Morphing into someone else, landing from the sky in front of a tank, or running up a wall in view of others is apparently not as off putting as it otherwise might be making it kind of strange to do all of these wonderful things without anyone batting too much of an eyelid. Then again, it could also be because it’s New York. The overall difficulty level, at least on Normal, seemed to have been toned down for the sequel so it’s not so much of a bother to try and get away or at least survive an ambush by the military as it had been before.

In a way, it’s a welcome change that makes it feel like less of a frustrating chore. On the other hand, combat can get pretty tiresome after slaying so many mutants and dim-witted soldiers that it becomes incredibly routine. Even with all of those powers, settling on only two – which can be equipped at the same time from the radial menu – often was the only choice I needed to make. The overall selection of powers have also been whittled down slightly from the first game which has cleaned up the radial menu and simplified things, though veteran players may miss some of that variety.

Prototype 2 breaks up NYC into three separate zones and players can freely travel in between each via helicopters that they sneak into. You can’t actually fly yourself from one isolated zone to the next, unfortunately.

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Story and side missions, “hidden” items like hard drives that can be roughly pinpointed thanks to echo waves on a map, and even lairs are nestled in these zones and their own subdivisions. The story largely follows a linear path from one zone to the next, though players can always opt to travel back to previous areas to finish up anything they might have missed. It’s a good thing, too, as these extracurricular trips are worth going through for upgrading Heller.

The game also uses an incentive called “Radnet” which requires the online activation code that comes with pre-orders or an apparently “limited” number of new copies on release day. Radnet opens up a large number of special activities that can go towards earning Heller points as well as post those scores up online. These are much like the same activities that were available in the last game, optional tests such as races and other contests that had been freely available in the first game, making it an interesting if not obvious approach at hacking out a part of the game that had once been free and then making it an incentive to buy new.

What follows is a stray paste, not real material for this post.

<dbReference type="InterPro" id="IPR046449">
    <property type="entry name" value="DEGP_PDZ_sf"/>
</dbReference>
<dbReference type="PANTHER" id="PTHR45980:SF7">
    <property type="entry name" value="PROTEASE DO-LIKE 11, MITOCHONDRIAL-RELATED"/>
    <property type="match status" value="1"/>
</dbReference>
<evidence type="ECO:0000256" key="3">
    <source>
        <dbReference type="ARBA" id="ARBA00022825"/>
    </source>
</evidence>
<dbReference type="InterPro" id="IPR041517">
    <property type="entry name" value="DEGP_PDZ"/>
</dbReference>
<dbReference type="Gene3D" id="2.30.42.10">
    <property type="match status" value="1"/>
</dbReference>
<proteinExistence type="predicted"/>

There are also a few additional DLC gifts for buying the game early and getting the “Radnet” edition in using this code, but these side activities were something of a big deal in the last game. So if you’re renting the game or borrowing it from a friend, you could be missing out on what used to be included with the first game without any strings attached – content that provided many more hours on top of what is already there.

Finishing the campaign can take a little over twelve or so hours which felt much shorter than the first game, though some players may find that the extra activities especially those via Radnet may pad that count up considerably more if that’s what they like doing. The first game had also taken longer for me because of the “Web” that you could build up from absorbing specific people in NYC to get the “whole story” behind Mercer’s world. There’s no real alternative for that in the second game.

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The ending is also terrible. For anyone that had read the brouhaha over ME3′s ending and how bad that sounds, the ending to Prototype 2′s story is much worse. I’m not even sure why they wasted anyone’s time on making what passed for a cliffhanger literally telling you to wait for the sequel. Not only was the ending bad, but so was the boss fight to get to it. One pass was all that I needed and that was on the Normal setting. I should have raised the difficulty level to at least provide some kind of challenge. A New Game + mode on Insanity is offered up allowing you to carry over your powers for another turn, but at that point, I didn’t know why I should bother.

Prototype 2 isn’t bad, but I can’t shake the feeling of deja vu. It certainly has its fun moments, but if you didn’t like the first game there’s little here that might convince you that it’s any better. For newcomers, however, curious about what Prototype is, this is the game to jump into if only because the story can literally stand apart from the first game without worrying about what happened there. It’s as if Radical decided to hit the reset switch. Unfortunately, some of the repetitive baggage is also carried over no thanks to the dense AI. Whether that’s enough to feed your superhero fix depends on just how much of that your mortal patience can manage to adapt against.

Prototype 2
Activision / Radical Entertainment
Xbox 360 / PS3 / Windows (reviewed for Xbox 360)
Rated: M for Mature